1. John Rawls, A Brief Inquiry into the Meaning of Sin and Faith: With “On My Religion,”ed. Thomas Nagel (Cambridge, Mass.: Harvard University Press, 2009), 261.
2. “Seven Short Book Reviews,” Tikkun (May–June 2009).
3. Rawls, Brief Inquiry, 262–63.
4. Ibid., 265.
5. Oliver O’Donovan, Principles in the Public Realm: The Dilemma of Christian Moral Witness: An Inaugural Lecture Delivered before the University of Oxford on 24 May 1983 (Oxford: Clarendon, 1984), 4. Interestingly, Bonhoeffer was a student of Reinhold Niebuhr, the chief theological protagonist of Rawls’s undergraduate thesis.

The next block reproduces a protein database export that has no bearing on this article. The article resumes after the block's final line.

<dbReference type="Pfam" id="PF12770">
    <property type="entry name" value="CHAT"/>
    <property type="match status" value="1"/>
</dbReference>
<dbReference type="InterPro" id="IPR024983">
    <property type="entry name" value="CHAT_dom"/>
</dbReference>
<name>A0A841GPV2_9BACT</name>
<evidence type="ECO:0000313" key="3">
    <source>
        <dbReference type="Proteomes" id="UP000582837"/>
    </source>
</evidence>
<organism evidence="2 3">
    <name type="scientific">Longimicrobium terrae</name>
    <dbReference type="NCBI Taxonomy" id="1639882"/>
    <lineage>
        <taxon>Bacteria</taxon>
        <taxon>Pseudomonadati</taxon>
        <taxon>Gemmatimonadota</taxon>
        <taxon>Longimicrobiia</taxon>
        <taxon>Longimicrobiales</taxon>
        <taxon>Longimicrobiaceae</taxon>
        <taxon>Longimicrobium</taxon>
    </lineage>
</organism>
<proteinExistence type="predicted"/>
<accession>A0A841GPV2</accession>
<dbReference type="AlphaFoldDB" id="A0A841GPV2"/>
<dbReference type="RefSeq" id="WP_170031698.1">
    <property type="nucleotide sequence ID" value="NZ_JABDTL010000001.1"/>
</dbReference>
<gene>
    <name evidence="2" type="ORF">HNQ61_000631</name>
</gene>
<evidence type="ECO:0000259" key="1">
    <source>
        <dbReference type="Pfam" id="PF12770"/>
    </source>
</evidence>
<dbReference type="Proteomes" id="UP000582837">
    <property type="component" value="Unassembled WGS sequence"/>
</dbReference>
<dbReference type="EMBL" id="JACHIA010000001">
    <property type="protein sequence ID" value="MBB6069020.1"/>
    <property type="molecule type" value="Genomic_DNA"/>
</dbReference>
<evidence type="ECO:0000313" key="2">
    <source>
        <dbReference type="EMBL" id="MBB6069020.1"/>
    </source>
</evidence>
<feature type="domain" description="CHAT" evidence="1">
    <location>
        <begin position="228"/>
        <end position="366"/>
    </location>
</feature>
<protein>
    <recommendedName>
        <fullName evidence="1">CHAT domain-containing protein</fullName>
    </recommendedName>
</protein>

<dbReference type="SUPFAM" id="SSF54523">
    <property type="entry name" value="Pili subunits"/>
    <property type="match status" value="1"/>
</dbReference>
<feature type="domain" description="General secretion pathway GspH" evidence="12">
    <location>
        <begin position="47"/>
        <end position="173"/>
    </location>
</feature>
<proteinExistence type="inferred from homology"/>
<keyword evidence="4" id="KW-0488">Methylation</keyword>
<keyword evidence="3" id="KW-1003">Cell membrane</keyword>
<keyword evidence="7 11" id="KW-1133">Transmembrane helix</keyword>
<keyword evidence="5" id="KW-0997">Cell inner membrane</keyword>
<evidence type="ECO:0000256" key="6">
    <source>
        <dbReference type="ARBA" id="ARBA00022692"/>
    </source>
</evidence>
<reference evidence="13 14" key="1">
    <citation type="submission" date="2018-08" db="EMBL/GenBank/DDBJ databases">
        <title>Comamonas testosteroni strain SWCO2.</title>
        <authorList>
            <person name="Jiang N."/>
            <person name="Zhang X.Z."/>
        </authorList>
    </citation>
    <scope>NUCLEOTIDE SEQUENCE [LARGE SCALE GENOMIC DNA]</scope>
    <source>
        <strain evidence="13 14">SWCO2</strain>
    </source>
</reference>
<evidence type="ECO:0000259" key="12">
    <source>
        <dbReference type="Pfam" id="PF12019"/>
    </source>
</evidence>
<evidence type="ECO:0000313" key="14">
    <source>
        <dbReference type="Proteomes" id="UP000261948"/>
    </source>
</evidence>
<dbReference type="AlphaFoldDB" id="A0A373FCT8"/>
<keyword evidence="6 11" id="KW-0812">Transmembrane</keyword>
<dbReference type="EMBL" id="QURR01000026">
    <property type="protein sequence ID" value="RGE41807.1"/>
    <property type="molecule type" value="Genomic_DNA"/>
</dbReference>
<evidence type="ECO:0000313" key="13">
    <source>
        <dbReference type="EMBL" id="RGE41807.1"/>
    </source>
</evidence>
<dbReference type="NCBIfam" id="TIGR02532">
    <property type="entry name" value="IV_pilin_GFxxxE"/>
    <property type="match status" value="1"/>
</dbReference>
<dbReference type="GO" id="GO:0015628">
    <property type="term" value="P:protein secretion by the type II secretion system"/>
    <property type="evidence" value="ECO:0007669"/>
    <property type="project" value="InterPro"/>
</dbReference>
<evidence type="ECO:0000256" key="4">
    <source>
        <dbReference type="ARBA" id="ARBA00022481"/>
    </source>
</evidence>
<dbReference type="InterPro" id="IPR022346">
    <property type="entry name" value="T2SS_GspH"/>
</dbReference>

6. Ibid., 5.
8. John Rawls, Political Liberalism, exp. ed. (New York: Columbia University Press, 1996), xxxvii.
9. Like the Nazi’s Jewish victims, Jehovah’s Witnesses were forced to wear a special patch on their clothing. They took their pacifistic witness with them even to the camps, however, where they were sought out by SS guards to work as barbers: The guards knew that a Witness would never slit their throat during shaving. Ernst Christian Helmreich, The German Churches under Hitler: Background, Struggle, and Epilogue (Detroit: Wayne State University Press, 1979), 397.
10. The story is summarized in David R. Manwaring, Render unto Caesar: The Flag-Salute Controversy (Chicago: University of Chicago Press, 1962). See also my “Not Pledging as Liturgy: Lessons from Karl Barth and American Mennonites on Refusing National Oaths,” Mennonite Quarterly Review 76: 4 (2002).
11. Minersville School District v. Gobitis, 310 U.S. (1940): 596.